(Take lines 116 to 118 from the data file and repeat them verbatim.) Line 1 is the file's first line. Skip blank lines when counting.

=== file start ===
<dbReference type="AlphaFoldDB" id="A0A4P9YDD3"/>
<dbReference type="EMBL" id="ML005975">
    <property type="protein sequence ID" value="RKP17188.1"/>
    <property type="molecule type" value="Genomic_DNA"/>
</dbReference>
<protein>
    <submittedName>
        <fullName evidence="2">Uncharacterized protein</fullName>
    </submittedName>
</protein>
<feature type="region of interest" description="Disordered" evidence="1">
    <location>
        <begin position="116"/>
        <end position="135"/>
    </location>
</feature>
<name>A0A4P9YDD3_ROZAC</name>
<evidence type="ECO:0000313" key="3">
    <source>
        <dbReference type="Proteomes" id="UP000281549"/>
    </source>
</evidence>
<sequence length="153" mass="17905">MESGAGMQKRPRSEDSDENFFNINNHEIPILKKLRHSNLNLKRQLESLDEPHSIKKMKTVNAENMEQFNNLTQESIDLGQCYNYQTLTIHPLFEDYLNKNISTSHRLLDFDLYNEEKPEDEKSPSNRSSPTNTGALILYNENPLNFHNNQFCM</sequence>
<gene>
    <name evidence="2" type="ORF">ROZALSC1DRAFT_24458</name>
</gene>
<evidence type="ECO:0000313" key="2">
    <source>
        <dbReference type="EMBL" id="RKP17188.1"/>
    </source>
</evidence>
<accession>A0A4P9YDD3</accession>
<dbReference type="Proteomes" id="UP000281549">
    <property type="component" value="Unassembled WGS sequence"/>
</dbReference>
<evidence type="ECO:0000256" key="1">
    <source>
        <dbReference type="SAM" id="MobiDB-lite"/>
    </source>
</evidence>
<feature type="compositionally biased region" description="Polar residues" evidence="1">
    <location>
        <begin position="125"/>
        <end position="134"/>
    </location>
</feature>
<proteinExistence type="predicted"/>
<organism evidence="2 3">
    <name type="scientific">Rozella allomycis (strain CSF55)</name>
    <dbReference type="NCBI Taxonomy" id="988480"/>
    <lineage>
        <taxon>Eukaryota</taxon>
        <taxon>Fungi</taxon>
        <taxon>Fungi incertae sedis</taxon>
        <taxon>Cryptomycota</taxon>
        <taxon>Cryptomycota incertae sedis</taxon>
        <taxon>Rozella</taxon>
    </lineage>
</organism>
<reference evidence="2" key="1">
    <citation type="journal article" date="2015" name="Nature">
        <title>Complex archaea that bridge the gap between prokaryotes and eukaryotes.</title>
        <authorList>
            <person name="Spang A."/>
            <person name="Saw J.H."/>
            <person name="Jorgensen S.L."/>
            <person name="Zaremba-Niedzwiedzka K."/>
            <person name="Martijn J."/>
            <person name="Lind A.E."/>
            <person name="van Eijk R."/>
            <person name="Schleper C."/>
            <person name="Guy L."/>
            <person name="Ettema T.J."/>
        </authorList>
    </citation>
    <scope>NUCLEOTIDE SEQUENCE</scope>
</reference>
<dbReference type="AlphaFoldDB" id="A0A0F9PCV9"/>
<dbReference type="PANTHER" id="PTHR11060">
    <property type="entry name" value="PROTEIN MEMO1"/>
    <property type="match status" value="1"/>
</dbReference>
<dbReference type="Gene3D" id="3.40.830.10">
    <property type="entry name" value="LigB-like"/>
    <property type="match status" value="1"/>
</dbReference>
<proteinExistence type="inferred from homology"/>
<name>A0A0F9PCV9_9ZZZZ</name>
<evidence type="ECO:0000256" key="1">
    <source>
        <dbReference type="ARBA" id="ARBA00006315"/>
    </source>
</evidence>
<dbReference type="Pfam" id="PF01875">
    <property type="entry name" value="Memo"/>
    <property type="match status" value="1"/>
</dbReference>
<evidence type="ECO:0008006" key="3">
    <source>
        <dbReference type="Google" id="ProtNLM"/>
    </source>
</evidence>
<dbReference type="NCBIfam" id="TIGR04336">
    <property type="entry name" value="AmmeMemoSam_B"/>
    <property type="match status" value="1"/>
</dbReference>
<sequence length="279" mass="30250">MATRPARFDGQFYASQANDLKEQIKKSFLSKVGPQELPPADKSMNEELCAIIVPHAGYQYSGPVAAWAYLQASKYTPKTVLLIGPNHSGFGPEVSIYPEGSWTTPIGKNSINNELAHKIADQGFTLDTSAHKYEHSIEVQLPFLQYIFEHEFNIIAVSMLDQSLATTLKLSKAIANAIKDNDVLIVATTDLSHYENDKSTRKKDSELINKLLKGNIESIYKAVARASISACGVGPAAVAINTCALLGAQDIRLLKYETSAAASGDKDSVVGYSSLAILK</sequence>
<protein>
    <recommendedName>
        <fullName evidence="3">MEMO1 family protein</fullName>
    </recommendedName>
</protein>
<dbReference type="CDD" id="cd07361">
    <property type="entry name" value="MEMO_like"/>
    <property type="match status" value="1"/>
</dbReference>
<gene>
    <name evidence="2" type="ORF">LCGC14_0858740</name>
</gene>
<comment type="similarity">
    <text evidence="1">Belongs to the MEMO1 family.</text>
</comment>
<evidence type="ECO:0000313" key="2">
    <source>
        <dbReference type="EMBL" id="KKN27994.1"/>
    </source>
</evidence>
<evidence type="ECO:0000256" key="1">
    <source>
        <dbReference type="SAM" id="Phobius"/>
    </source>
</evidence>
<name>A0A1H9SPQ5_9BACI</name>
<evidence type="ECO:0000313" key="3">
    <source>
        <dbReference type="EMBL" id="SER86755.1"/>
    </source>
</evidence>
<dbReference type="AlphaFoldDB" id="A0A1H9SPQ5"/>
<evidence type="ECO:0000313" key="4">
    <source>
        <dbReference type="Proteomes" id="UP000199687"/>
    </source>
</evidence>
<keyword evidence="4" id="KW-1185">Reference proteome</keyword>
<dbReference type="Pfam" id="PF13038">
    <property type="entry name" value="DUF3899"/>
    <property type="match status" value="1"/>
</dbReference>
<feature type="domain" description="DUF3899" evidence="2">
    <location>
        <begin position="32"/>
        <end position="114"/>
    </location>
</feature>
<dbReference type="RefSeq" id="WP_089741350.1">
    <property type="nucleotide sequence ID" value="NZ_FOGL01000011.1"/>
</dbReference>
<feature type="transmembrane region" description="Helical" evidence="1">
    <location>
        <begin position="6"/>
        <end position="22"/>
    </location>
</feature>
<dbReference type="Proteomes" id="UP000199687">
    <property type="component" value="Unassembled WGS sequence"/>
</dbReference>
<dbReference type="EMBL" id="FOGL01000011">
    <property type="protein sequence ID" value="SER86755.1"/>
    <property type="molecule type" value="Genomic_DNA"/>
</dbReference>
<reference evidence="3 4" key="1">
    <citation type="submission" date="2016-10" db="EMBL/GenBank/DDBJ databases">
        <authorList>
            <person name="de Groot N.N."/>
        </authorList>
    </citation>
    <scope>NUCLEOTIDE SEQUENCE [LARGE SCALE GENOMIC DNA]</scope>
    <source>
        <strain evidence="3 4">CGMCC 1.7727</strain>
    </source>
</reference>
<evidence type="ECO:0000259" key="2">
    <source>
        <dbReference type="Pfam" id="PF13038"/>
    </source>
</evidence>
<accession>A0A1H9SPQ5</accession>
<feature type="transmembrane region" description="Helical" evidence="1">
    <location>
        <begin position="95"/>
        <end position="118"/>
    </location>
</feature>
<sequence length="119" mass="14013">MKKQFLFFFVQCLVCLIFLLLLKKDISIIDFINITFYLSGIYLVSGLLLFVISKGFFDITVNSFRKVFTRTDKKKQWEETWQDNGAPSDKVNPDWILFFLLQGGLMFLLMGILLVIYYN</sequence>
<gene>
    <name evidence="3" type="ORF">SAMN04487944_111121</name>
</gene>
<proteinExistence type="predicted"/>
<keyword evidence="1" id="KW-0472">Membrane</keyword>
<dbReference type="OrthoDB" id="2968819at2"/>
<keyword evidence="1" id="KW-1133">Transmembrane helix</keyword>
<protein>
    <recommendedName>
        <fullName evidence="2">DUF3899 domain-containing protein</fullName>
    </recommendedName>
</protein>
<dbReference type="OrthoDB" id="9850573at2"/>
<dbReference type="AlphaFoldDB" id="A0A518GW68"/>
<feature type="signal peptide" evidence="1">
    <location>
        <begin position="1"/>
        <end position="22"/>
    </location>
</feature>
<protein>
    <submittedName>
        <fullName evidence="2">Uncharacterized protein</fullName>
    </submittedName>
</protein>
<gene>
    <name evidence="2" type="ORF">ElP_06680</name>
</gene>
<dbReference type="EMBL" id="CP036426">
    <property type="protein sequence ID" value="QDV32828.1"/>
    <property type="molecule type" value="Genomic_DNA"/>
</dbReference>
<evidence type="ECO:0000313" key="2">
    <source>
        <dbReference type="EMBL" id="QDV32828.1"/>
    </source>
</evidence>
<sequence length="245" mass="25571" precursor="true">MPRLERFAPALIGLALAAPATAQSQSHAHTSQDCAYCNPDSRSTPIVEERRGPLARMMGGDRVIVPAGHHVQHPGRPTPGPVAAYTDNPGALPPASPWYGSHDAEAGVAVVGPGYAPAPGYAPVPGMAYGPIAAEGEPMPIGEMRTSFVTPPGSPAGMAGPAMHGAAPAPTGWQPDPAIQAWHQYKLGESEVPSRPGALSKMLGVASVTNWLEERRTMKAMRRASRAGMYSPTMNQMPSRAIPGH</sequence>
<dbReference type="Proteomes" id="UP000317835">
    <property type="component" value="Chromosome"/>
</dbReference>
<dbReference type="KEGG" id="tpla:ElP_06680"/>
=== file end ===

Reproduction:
</dbReference>
<gene>
    <name evidence="2" type="ORF">LCGC14_0858740</name>